The SoCal Bowhunter blog has grown over time. I started it as a means to share my hunting knowledge, adventures and news worthy articles. That blossomed into gear reviews, a great network of outdoor bloggers, giving seminars and Pro Staff positions with reputable companies. All in all, I still do it because I enjoy writing. If you don't enjoy it, don't do it. 

Tips on starting your own outdoor blog:
  1. Be sure the blog format is easily readable to the end user. Don't make it all glitzy and fancy just to do it. Have a purpose behind the design of it.  Take a look at some of the template that the free blog sites have to offer and test some out and see what works for you.
  2. Add relevant navigation topics such as an About me section, the gear you use, links to other sites, etc. Share as much as you'd like, but be honest in your About Me section. Share who you are and what you believe in. Share where you are from and what you like to hunt and fish.
  3. Go read other outdoor blogs and start leaving comments. Don't just lurk. If something catches your eye and you want to comment, do it! If someone writes something you agree with, comment and let them know. One of the best ways to meet people while blogging is to comment on posts and even the ones you do NOT agree with. Start a good debate by commenting, but do it tastefully. By commenting you will have more people coming to check out your blog. Your opinion matters to someone, but if you don't share it no one will ever know but you.
  4. Photos!! You must incorporate photos to catch the readers eye. Copy just won't do it these days. We like visual stimulation and adding photos will do that. Take your time and capture some great photos. The more you take the better you'll become.
  5. Do you like doing gear reviews? Do some gear reviews on your own. Share some thoughts on gear you like and why. Do you like to keep it simple? Be sure to share that!
  6. Add a header to your page with a photo or graphic with the name in it. Don't just leave it as text. It's way too cookie-cutter and boring. Make it pop!
  7. Add a photo of you on the blog someplace. On the homepage or in the About me is a good place to start. People want to visualize who they are reading about.
  8. Write often or at least consistently. Writing once a month or twice a month will not get you anywhere. You have to engage people over and over to keep them coming back. Engage them with interesting articles, reports on your adventures, or just something in the news related to you blog.Mix it up, too. Don't just write about the same old thing.
  9. You must engage people on social media sites like Facebook and Twitter! Get an account set up on both. I know a few bloggers who were dead set against it and now they are thanking me for recommending the interaction. Social Media is THE way to get in touch with people these days. Plus, you can have it work for you and you don't have to spend a penny.
Like I mentioned, I am no blogging expert nor am I a professional writer. This is by no means a complete list and I am sure I will continue to add to it. I just write my blog the way I always wanted it to be written and I share my thoughts, stories and ideas. I stay true to myself and stick to my ideals. You can agree with me, disagree with me or no have an opinion. I welcome it all. I wish you all the best of luck in your writing and I hope this helps to some degree! Cheers.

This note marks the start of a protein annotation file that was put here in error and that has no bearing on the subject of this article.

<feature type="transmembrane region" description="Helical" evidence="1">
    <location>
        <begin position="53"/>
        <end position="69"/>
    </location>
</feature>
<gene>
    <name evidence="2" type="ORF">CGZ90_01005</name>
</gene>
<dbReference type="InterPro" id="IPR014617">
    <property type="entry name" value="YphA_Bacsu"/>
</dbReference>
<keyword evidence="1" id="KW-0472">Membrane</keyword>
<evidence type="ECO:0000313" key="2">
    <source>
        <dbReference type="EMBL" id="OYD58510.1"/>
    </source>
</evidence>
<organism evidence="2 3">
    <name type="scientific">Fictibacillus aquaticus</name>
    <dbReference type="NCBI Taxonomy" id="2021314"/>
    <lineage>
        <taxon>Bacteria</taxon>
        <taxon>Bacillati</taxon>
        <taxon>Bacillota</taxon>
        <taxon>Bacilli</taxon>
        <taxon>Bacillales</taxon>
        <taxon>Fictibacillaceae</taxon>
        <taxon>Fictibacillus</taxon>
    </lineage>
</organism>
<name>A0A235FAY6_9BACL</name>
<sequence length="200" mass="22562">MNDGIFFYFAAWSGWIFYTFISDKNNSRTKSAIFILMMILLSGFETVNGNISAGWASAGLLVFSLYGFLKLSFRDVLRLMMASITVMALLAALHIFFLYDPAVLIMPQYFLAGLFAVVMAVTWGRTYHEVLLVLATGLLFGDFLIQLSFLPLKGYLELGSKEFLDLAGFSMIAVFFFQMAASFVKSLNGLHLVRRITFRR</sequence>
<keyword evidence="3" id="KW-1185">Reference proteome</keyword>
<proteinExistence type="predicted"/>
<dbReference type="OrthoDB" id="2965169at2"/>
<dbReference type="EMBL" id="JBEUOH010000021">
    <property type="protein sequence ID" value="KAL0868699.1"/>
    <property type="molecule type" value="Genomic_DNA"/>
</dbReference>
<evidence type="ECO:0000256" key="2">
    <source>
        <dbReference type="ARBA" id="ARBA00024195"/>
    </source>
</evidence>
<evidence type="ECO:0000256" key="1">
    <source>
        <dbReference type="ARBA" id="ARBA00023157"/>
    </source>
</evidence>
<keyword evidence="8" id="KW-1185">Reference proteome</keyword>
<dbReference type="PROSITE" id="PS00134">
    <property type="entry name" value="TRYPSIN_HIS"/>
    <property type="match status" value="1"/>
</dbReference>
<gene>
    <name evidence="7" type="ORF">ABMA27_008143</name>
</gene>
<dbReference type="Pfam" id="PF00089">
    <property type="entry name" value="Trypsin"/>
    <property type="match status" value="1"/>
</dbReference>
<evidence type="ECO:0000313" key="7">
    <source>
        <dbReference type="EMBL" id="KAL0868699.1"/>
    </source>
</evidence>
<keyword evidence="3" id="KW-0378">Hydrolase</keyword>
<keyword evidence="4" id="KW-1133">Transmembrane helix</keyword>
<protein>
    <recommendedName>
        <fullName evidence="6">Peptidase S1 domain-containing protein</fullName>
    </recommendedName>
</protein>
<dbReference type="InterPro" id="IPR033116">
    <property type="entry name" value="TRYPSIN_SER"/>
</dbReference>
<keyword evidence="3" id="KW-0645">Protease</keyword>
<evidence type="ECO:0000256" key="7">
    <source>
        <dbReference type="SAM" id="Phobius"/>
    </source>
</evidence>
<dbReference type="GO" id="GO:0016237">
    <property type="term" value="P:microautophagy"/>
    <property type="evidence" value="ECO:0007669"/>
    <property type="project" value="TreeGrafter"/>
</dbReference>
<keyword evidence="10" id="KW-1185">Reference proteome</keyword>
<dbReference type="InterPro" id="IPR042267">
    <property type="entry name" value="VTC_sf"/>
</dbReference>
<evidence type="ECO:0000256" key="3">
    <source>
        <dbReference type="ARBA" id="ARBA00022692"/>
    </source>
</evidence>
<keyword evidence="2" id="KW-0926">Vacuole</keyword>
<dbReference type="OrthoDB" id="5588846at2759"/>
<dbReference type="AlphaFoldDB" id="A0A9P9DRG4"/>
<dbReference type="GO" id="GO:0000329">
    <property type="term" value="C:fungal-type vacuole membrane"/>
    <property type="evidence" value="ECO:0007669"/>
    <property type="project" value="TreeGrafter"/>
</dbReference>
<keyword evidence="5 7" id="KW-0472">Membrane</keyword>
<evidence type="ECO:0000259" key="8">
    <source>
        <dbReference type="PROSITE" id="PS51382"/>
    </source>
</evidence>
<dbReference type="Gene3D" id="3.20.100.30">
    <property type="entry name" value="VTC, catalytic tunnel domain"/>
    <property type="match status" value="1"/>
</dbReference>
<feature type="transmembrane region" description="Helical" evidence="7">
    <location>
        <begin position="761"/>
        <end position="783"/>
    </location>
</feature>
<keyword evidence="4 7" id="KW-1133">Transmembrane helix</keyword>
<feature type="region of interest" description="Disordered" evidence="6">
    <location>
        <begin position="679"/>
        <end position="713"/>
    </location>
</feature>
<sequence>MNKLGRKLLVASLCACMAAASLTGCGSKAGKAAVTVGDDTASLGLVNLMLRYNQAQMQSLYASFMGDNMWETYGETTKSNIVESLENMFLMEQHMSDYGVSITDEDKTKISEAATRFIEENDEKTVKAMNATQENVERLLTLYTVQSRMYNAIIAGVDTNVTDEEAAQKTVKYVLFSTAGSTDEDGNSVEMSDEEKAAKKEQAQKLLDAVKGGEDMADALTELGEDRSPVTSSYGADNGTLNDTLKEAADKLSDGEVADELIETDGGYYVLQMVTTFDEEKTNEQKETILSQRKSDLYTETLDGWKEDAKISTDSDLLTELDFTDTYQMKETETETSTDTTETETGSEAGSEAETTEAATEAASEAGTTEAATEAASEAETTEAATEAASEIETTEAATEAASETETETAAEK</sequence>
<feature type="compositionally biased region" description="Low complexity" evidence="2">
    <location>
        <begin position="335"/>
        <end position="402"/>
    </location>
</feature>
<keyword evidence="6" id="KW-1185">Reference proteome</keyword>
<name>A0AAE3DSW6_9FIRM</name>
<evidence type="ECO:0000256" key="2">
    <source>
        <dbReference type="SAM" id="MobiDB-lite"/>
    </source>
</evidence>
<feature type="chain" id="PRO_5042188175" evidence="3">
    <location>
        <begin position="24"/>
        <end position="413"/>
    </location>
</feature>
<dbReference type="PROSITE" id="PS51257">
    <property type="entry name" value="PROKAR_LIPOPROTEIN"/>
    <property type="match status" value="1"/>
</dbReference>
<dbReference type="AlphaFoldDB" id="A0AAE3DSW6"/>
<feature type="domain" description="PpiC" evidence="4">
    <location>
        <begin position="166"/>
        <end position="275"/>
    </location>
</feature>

Tuesday, December 18, 2012

Overcoming Obstacles Through Perseverance

It took me five long years to find what I consider my honey hole. I held off hunting it all this year to save it for the late season. Now that the late season was here Brett and I were excited to finally make it out there. The rain was pouring down as we drove up to the trailhead. We should have known that something bad was bound to happen. The gate was not only bolted shut, but it was completely blocking any access to the trail. To make matters worse it was also bordered by private property on one side and a fence line on the other. There was now way around it, we were not hunting this area today.

After contacting the local public works department later that week, and seeing no other access point on the map I started another search. I looked over my maps and decided to do some during-the-season scouting. Saturday afternoon I drove to the gated location to find it still bolted and locked. I drove around for a bit trying to find another access point when I decided to change strategy. Instead of focusing on this one trail, I got back on the main road and started searching the landscape for trailhead access points. After fifteen minutes of driving I hit pay dirt. I found a public trail that looked promising!

I have a great deal of confidence in me regulating my water consumption and I am proud of my hiking ability. Herein lies the challenge as I had not planned on hiking any trails, but when the opportunity presented itself I could not resist! In my hand was my only bottle of water for the hike. There were a few more in the trunk of my car, but there was a reason for the one bottle. The first was carrying space and the second is I have a rule that when I hike in to an area and get to my halfway point of my water it's time to turn back. Now this works within reason, but it was 55 degrees and the hike did not look overly strenuous. I had my binoculars, bear spray, water and a bag of sea salted almonds for a snack. After parking the car I hit the trail.